A deeply-reported, riveting account of a cold case murder in Los Angeles, unsolved until DNA evidence implicated a shocking suspect – a female detective within the LAPD’s own ranks.
On February 24, 1986, 29-year-old newlywed Sherri Rasmussen was murdered in the home she shared with her husband, John. The crime scene suggested a ferocious struggle, and police initially assumed it was a burglary gone awry. Before her death, Sherri had confided to her parents that an ex-girlfriend of John’s, a Los Angeles police officer, had threatened her. The Rasmussens urged the LAPD to investigate the ex-girlfriend, but the original detectives only pursued burglary suspects, and the case went cold.
DNA analysis did not exist when Sherri was murdered. Decades later, a swab from a bite mark on Sherri’s arm revealed her killer was in fact female, not male. A DNA match led to the arrest and conviction of veteran LAPD Detective Stephanie Lazarus, John’s onetime girlfriend.
The Lazarus Files delivers the visceral experience of being inside a real-life murder mystery. McGough reconstructs the lives of Sherri, John and Stephanie; the love triangle that led to Sherri’s murder; and the homicide investigation that followed. Was Stephanie protected by her fellow officers? What did the LAPD know, and when did they know it? Are there other LAPD cold cases with a police connection that remain unsolved?
In this engrossing true crime account, McGough, the author of a memoir, Bat Boy, and a former legal consultant for TV's Law & Order, exposes a horrifying Los Angeles murder that was not solved for decades and an even more disturbing LAPD cover-up. In 1986, 29-year-old nurse Sherri Rasmussen was killed in her home by someone who battered her face and shot her multiple times, leaving the corpse to be found by her husband, John Ruetten. Though there was an obvious suspect Ruetten's ex-girlfriend, Stephanie Lazarus, who had threatened Rasmussen the investigating officers pursued the theory that burglars killed Rasmussen. McGough proposes a possible explanation for that choice: since Lazarus was an LAPD officer, some of her colleagues were less than diligent in exploring any possibility that led to her. Eventually, a cold case investigator tracked down DNA evidence from a bite mark on the victim's arm that implicated Lazarus. By then an LAPD detective, Lazarus was arrested in 2009 and convicted in 2012. Despite that verdict, readers will be left with a sense that justice has not been done, since no one at the LAPD was held accountable for the many mistakes that enabled Lazarus to get away with murder for more than 20 years. This memorable and powerful work deserves a wide readership.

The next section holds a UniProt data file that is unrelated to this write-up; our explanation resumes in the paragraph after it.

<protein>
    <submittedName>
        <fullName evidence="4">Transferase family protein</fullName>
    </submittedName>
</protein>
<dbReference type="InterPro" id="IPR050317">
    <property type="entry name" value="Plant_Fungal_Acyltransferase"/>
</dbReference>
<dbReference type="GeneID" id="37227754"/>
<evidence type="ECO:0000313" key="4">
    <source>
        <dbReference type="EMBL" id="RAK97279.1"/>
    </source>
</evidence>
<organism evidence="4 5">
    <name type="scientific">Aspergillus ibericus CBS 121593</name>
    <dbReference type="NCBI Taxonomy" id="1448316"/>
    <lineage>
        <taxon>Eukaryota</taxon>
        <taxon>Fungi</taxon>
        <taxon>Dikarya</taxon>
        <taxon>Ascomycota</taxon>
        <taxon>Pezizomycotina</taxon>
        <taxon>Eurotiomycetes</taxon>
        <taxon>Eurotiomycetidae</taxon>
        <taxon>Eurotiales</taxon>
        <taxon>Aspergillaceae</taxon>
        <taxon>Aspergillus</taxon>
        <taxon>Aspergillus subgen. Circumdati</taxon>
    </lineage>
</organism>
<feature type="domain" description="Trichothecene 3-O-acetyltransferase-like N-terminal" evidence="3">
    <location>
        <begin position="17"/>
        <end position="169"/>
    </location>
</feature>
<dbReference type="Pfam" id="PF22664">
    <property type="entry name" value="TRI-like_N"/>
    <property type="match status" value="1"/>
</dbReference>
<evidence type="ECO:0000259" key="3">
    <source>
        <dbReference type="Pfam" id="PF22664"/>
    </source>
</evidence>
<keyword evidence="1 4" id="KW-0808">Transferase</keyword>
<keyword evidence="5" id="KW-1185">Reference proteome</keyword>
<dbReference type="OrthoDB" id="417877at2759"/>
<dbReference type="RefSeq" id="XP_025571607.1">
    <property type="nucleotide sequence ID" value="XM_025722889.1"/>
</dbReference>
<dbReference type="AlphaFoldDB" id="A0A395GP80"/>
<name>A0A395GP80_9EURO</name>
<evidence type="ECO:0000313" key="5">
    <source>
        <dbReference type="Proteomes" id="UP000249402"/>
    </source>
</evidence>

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The Lazarus Files
Longer than "War and Peace".
Could have greatly benefited with an editor!